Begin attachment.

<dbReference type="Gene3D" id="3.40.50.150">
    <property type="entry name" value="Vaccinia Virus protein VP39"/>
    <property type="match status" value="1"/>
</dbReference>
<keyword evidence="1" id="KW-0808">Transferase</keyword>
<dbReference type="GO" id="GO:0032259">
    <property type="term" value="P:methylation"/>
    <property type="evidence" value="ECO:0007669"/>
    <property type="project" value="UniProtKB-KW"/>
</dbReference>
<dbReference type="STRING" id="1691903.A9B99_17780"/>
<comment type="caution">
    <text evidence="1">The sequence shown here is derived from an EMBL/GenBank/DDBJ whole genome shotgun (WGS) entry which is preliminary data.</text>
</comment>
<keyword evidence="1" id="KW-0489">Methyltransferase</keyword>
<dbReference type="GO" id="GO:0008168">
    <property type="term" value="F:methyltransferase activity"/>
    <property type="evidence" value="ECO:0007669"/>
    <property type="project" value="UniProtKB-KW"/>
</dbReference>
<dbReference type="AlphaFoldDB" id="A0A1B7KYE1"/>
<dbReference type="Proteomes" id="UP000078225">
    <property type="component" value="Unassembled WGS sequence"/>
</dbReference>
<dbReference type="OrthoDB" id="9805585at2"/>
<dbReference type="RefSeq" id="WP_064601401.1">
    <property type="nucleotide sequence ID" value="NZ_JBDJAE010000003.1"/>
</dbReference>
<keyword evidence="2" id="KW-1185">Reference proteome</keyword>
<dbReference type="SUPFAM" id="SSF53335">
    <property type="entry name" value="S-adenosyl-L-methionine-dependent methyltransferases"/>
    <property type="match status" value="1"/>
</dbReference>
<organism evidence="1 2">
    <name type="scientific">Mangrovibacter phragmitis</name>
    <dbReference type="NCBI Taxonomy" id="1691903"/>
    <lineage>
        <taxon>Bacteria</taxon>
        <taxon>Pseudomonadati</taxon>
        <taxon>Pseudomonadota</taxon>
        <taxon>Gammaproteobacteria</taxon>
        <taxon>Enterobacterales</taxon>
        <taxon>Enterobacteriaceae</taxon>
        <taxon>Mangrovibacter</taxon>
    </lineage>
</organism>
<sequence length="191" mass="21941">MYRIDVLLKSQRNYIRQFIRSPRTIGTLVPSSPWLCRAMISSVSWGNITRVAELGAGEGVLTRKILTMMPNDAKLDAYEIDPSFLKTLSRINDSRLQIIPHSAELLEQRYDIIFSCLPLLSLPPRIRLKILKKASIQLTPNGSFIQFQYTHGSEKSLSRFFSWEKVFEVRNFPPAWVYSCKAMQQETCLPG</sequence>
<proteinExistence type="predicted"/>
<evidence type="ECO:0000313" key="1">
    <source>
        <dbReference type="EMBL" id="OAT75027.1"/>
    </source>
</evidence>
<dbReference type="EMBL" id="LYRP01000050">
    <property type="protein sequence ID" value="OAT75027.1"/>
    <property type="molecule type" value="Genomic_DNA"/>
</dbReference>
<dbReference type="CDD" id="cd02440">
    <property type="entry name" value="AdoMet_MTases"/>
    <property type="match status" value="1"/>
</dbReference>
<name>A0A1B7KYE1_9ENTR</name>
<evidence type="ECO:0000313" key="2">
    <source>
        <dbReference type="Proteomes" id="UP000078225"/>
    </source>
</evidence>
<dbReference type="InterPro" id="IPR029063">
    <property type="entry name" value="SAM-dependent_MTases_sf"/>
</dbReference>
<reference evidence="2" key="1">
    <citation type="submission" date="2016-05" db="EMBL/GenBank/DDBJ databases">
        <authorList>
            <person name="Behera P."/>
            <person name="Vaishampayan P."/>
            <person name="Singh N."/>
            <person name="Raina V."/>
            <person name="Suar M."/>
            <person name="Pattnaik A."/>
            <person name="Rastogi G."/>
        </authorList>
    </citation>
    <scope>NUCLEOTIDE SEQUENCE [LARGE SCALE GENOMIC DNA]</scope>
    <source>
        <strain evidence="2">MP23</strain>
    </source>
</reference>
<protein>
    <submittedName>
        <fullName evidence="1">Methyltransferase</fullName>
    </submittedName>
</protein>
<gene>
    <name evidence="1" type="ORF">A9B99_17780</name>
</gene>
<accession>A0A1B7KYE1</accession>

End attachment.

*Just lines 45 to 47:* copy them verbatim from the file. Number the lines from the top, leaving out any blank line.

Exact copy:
    </lineage>
</organism>
<sequence length="191" mass="21941">MYRIDVLLKSQRNYIRQFIRSPRTIGTLVPSSPWLCRAMISSVSWGNITRVAELGAGEGVLTRKILTMMPNDAKLDAYEIDPSFLKTLSRINDSRLQIIPHSAELLEQRYDIIFSCLPLLSLPPRIRLKILKKASIQLTPNGSFIQFQYTHGSEKSLSRFFSWEKVFEVRNFPPAWVYSCKAMQQETCLPG</sequence>